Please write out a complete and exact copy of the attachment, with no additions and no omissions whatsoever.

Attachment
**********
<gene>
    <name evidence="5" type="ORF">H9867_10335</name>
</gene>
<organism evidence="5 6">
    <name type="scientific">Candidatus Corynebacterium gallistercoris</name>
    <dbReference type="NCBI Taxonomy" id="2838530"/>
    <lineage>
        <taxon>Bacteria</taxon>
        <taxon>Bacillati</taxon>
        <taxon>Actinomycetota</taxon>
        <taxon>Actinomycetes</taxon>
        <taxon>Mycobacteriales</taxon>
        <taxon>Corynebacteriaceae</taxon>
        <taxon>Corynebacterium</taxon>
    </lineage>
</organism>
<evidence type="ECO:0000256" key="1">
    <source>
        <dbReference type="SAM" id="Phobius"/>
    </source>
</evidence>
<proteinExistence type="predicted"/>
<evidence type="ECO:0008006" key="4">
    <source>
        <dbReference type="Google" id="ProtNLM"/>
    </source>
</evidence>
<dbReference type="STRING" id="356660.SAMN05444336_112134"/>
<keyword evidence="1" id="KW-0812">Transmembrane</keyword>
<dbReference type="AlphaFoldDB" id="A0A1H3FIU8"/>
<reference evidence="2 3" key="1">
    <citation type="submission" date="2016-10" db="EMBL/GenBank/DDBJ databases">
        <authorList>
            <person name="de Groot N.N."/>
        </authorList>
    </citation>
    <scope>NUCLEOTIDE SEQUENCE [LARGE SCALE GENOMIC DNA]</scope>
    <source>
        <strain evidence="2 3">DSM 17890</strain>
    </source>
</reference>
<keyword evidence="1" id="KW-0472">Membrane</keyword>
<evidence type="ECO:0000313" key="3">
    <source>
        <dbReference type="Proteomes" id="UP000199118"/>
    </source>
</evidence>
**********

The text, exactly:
<gene>
    <name evidence="5" type="ORF">H9867_10335</name>
</gene>
<organism evidence="5 6">
    <name type="scientific">Candidatus Corynebacterium gallistercoris</name>
    <dbReference type="NCBI Taxonomy" id="2838530"/>
    <lineage>
        <taxon>Bacteria</taxon>
        <taxon>Bacillati</taxon>
        <taxon>Actinomycetota</taxon>
        <taxon>Actinomycetes</taxon>
        <taxon>Mycobacteriales</taxon>
        <taxon>Corynebacteriaceae</taxon>
        <taxon>Corynebacterium</taxon>
    </lineage>
</organism>
<evidence type="ECO:0000256" key="1">
    <source>
        <dbReference type="SAM" id="Phobius"/>
    </source>
</evidence>
<proteinExistence type="predicted"/>
<evidence type="ECO:0008006" key="4">
    <source>
        <dbReference type="Google" id="ProtNLM"/>
    </source>
</evidence>
<dbReference type="STRING" id="356660.SAMN05444336_112134"/>
<keyword evidence="1" id="KW-0812">Transmembrane</keyword>
<dbReference type="AlphaFoldDB" id="A0A1H3FIU8"/>
<reference evidence="2 3" key="1">
    <citation type="submission" date="2016-10" db="EMBL/GenBank/DDBJ databases">
        <authorList>
            <person name="de Groot N.N."/>
        </authorList>
    </citation>
    <scope>NUCLEOTIDE SEQUENCE [LARGE SCALE GENOMIC DNA]</scope>
    <source>
        <strain evidence="2 3">DSM 17890</strain>
    </source>
</reference>
<keyword evidence="1" id="KW-0472">Membrane</keyword>
<evidence type="ECO:0000313" key="3">
    <source>
        <dbReference type="Proteomes" id="UP000199118"/>
    </source>
</evidence>